Xavier Villaurrutia was one of the very few Latin American writers in the first half of this century who was openly homosexual—an important Mexican poet who wrote, essentially, one book, Nostalgia for Death, translated here for the first time by Eliot Weinberger. As 1990 Nobel Laureate Octavio Paz makes clear in his book-length study, Hieroglyphs of Desire (translated by Esther Allen), Villaurrutia is a major poet of desire whose beloved is the death we live each day. His poems define life between the nocturnal and diurnal and have taken on added poignancy as uncanny prophecies of individual lives in the age of the AIDS epidemic.
To Go Back…
To go back to the distant country,
to go back to the forgotten country,
by exile in this land.
To leave the air that encases me!
To anchor once again in nothing.
Night is my mother and my sister,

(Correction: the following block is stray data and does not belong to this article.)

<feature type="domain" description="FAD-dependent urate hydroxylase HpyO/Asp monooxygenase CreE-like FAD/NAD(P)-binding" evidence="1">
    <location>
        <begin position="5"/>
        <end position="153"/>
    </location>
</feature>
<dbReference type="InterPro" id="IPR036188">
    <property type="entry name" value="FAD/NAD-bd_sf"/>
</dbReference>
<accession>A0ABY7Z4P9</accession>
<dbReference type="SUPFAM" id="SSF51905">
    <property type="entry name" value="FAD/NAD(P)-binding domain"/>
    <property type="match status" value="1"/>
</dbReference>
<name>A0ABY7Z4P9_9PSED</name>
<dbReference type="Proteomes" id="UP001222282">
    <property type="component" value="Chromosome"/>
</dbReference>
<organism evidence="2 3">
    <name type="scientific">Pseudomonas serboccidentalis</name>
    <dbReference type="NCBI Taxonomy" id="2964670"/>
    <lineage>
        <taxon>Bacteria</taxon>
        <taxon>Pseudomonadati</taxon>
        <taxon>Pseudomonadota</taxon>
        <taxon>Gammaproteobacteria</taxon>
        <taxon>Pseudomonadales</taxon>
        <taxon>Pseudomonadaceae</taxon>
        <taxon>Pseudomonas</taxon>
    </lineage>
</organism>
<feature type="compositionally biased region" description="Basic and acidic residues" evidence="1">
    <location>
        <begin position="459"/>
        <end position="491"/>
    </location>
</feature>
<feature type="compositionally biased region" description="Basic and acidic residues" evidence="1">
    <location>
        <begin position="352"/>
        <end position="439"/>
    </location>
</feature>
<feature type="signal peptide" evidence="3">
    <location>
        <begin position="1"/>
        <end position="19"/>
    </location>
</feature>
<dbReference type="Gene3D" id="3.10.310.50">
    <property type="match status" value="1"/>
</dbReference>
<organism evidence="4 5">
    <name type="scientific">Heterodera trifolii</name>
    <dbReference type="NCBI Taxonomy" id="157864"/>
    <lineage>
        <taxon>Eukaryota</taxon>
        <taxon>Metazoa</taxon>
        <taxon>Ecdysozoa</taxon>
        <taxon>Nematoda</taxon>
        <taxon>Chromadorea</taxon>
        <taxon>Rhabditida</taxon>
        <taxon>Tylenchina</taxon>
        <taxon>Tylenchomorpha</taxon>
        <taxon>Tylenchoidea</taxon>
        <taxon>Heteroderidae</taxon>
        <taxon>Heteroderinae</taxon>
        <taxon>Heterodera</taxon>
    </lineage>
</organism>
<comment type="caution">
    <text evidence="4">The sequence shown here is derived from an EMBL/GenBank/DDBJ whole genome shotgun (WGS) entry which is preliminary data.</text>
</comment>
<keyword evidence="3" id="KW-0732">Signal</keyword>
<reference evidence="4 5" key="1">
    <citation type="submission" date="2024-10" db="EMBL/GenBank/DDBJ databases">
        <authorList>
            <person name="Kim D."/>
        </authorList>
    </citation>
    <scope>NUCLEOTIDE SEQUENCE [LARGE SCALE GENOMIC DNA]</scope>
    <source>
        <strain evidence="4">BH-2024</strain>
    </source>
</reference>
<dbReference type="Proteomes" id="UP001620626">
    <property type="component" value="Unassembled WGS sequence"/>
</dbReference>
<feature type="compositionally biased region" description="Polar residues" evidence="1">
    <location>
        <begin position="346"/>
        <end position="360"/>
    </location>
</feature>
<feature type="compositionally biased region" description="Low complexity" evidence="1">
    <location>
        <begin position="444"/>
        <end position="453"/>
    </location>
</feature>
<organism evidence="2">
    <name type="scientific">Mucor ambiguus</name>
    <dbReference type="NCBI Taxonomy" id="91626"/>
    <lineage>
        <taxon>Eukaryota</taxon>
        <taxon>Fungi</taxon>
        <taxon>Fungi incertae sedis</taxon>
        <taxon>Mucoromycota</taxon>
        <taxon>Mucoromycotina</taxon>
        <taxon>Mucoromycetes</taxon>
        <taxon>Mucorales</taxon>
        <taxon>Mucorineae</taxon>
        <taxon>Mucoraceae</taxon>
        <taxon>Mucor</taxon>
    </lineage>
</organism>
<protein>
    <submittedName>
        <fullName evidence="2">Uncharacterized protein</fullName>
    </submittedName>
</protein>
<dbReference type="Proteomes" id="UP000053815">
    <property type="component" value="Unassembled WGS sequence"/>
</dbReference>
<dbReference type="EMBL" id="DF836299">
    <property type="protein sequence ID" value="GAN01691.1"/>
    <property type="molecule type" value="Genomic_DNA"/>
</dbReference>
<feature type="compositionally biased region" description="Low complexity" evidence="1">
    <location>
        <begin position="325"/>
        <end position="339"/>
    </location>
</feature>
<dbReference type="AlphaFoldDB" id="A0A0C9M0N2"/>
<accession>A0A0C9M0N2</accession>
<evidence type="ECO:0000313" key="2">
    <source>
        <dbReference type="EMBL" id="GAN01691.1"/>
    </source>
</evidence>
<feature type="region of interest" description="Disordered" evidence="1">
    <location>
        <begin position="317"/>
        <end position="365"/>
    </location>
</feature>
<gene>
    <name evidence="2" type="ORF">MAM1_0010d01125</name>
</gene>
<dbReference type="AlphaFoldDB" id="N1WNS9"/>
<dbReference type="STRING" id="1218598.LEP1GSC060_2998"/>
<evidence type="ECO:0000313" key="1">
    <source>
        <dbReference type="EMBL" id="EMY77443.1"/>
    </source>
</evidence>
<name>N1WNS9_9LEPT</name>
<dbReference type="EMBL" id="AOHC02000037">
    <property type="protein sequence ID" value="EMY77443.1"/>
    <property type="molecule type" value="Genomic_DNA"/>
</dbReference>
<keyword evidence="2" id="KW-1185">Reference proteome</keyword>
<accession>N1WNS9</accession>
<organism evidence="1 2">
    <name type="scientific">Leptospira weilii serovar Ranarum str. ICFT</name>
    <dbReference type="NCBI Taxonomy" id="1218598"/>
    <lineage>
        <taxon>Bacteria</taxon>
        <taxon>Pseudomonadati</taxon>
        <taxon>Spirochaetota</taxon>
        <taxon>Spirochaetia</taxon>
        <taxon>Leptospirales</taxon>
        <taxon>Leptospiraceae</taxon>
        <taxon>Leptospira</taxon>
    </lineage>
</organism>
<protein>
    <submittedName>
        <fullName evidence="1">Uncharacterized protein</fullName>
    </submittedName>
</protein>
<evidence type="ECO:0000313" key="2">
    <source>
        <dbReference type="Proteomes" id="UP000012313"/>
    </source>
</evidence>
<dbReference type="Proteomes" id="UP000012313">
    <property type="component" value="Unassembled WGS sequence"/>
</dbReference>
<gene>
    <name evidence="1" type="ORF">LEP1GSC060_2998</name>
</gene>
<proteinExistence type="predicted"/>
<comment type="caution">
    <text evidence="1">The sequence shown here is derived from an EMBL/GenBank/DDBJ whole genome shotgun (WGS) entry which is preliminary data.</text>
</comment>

nothing is my distant country,
the nothing full of silence,
the nothing full of emptiness,
the nothing with no time, no cold,
the nothing where nothing happens.
“When Villaurrutia contemplated the complexity of sensations and passions, he discovered that there are secret corridors running between dreaming and wakefulness, love and hate, absence and presence. The best of his work is an exploration of these corridors… Villaurrutia’s death is ‘the companion you speak to when you are alone,’ the voice without a body, the voice that does not speak words, the voice that says nothing. [He] has an extraordinary visual sensibility and almost all of his poems are paintings, but they are uninhabitated paintings: the central figure, death or love, is not there. Or rather: it is an invisible presence, the wind moving the curtains, the shadow drowning in the mirror.” —Octavio Paz, from Hieroglyphs of Desire
“The poems in this bilingual volume move from night to death to the final joyous realization that ‘it may just be possible / to live after having died.'” —Publishers Weekly
“The latest of Eliot Weinberger’s brilliant translations of Latin American poets brings to English the major volume of an impeccable Mexican modernist.” —Booklist
“One of the most important collections in recent memory.”—Los Angeles Times Book Review
“This is, in short, a fine translation of the work of a fine poet, one whom we owe it to ourselves to know better.” —Harvard Review